One of my many blessings and opportunities as a missionary is to share the Joy of the Gospel. As a missionary Sister in Chile and Pakistan, I found the countries to be quite different in terms of culture, religious beliefs, language, weather and even food. In my third mission assignment in the United States as part of the Development Office, I gained a wider perspective in the context of the U.S. reality in its diversity.
"Abba, call me that," my host father responded when I asked him how I should call him. Abba is the Hindi (Indian) word for father. Sam Daniel would be my third host-father in Fiji. He is Anglican and lives with his wife near their church. They have a son, Roneel, who is now an Anglican priest himself. Abba works as the school manager of the Anglican church-run schools in Labasa. He would wake up early in the morning to feed the chickens.
I met the Columban Fathers for the first time in my hometown, Seoul, during the summer of 1953. Korea was at war then. Amid destruction and the chaos of war, I was trying to leave home for a college in America. As the oldest of five children of a widow, apart from the promise of a full scholarship, the friendship of a U.S. Air Force chaplain, and the rash enthusiasm of youth, I had little else going for me.
Pope Francis continually reminds us that the Church is missionary and is called to reach out to the poor, to sinners, to unbelievers and to those who live on the margins of modern society. In 2016 Pope Francis called the Church to celebrate a Year of Mercy and to discover once again the importance of the spiritual and corporal works of mercy.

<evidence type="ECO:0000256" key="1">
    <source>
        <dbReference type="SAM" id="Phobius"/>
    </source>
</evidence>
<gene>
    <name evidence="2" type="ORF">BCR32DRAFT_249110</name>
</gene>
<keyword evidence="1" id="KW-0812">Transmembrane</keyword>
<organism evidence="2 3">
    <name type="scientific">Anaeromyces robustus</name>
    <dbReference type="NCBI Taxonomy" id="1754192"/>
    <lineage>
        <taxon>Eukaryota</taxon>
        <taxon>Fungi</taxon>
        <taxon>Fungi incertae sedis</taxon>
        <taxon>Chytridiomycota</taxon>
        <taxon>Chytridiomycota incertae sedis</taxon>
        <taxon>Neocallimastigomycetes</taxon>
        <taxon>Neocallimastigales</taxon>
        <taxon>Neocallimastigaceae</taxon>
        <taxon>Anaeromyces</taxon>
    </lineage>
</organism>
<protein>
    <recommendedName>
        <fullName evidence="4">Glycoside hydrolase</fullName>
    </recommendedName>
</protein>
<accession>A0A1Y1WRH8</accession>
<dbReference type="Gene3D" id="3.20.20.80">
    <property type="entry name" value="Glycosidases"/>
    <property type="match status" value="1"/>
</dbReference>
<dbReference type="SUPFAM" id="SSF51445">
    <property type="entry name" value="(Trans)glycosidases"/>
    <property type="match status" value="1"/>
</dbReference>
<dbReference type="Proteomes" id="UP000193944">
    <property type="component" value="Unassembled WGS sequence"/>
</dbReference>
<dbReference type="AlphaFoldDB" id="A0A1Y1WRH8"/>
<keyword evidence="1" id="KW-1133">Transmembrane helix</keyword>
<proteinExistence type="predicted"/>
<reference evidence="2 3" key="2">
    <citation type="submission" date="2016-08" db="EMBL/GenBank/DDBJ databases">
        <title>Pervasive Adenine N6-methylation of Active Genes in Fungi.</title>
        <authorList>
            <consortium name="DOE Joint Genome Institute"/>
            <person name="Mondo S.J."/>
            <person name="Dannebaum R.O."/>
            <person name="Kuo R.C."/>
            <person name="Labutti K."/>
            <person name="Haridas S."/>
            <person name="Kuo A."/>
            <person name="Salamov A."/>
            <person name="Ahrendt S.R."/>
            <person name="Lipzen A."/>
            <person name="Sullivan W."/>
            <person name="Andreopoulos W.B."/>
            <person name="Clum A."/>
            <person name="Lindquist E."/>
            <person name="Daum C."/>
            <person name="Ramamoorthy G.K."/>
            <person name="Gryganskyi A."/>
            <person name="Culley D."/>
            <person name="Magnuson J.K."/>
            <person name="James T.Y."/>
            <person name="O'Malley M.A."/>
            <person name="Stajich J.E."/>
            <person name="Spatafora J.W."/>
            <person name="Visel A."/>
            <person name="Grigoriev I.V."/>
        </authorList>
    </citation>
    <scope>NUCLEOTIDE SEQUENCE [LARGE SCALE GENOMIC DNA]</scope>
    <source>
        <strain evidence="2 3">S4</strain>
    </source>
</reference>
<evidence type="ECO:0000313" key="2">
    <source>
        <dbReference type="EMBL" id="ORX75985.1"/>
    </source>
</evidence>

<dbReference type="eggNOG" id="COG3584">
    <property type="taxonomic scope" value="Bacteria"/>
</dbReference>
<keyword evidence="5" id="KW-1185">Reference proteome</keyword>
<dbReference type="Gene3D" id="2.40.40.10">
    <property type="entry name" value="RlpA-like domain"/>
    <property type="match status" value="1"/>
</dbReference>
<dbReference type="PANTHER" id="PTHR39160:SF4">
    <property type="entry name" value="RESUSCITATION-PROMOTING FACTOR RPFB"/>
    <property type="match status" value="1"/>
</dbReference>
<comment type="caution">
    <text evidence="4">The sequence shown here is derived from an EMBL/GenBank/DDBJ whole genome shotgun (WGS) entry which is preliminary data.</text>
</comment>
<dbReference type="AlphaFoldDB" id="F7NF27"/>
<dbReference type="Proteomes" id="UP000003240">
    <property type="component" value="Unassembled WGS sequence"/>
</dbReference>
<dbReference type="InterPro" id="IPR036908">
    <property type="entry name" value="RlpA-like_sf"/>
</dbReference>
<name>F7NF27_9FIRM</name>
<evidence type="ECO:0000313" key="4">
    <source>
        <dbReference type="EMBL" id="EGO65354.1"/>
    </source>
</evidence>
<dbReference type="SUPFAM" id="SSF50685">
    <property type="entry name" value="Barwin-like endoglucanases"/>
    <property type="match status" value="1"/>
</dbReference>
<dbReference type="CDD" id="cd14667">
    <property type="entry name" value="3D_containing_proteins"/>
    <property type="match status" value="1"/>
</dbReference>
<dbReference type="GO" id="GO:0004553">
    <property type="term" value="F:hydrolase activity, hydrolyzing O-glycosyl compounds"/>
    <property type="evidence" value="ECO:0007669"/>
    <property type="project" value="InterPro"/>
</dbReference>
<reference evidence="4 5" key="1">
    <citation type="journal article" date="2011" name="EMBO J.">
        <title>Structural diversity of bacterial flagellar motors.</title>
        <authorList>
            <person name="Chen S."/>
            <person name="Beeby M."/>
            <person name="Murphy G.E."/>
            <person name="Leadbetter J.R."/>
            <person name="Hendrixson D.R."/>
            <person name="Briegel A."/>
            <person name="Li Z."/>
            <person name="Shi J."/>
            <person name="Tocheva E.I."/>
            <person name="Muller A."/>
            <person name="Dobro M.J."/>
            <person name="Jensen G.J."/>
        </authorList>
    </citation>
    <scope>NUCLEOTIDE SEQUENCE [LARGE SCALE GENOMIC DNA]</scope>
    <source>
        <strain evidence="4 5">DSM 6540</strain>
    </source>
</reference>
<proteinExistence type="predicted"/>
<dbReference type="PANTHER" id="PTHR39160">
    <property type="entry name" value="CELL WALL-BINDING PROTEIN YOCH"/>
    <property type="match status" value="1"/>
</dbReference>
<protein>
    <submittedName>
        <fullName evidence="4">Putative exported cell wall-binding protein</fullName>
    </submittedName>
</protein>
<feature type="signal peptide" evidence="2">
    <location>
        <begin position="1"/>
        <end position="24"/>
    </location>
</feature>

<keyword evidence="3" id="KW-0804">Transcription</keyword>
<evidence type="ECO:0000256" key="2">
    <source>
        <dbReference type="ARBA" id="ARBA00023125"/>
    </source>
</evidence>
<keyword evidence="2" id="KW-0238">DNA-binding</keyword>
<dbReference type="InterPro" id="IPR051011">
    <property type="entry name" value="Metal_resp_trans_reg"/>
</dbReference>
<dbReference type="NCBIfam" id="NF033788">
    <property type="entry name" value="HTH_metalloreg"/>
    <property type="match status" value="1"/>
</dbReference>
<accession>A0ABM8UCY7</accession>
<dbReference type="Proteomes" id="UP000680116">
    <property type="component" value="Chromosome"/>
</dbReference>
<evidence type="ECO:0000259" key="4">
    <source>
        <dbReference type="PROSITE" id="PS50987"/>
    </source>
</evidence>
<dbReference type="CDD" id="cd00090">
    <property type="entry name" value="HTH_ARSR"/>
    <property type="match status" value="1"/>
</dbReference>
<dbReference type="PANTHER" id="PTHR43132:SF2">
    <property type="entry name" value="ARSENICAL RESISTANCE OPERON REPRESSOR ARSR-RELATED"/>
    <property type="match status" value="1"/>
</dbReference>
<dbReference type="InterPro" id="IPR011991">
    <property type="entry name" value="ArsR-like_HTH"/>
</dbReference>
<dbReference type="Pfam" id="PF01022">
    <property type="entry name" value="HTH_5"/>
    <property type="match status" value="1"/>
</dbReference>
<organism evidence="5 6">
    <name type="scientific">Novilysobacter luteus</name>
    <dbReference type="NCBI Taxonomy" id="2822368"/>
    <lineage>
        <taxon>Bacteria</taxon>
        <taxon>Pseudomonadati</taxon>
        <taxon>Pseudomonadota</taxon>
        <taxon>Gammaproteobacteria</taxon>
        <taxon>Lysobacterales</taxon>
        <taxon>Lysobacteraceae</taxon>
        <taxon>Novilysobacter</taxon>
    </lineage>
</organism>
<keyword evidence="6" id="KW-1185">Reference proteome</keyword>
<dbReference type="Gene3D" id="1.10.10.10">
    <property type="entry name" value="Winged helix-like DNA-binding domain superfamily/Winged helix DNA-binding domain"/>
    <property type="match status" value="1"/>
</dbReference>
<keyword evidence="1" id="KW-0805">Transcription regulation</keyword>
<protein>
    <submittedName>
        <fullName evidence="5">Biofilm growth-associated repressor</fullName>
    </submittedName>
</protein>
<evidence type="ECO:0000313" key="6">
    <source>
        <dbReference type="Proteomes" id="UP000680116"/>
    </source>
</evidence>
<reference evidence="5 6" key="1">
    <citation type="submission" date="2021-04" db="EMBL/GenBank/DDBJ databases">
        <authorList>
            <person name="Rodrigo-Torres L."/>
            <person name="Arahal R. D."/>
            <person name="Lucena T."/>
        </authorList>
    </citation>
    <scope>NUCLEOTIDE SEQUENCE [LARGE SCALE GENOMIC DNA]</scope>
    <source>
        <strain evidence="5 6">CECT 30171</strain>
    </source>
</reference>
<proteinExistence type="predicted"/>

The Ai Jia Development Center was founded by the Hsinchu Catholic diocese in Taiwan to help and support mentally challenged adult students. Like in many other countries, mentally challenged people in Taiwan are not considered as important. Consequently, there are not enough social benefits to cover their daily needs. I have been working as a volunteer at the Center for more than six months, and I have had a very fruitful experience.
Audy was a bright-eyed, smiling three-month-old baby who arrived at church for her baptism in the arms of her proud father, Jason. I chatted with him for some moments at the entrance to the church while a large number of relatives and friends of the family arrived. Soon the church was rather full. It was Sunday afternoon and this was going to be my first baptism of a Filipino baby.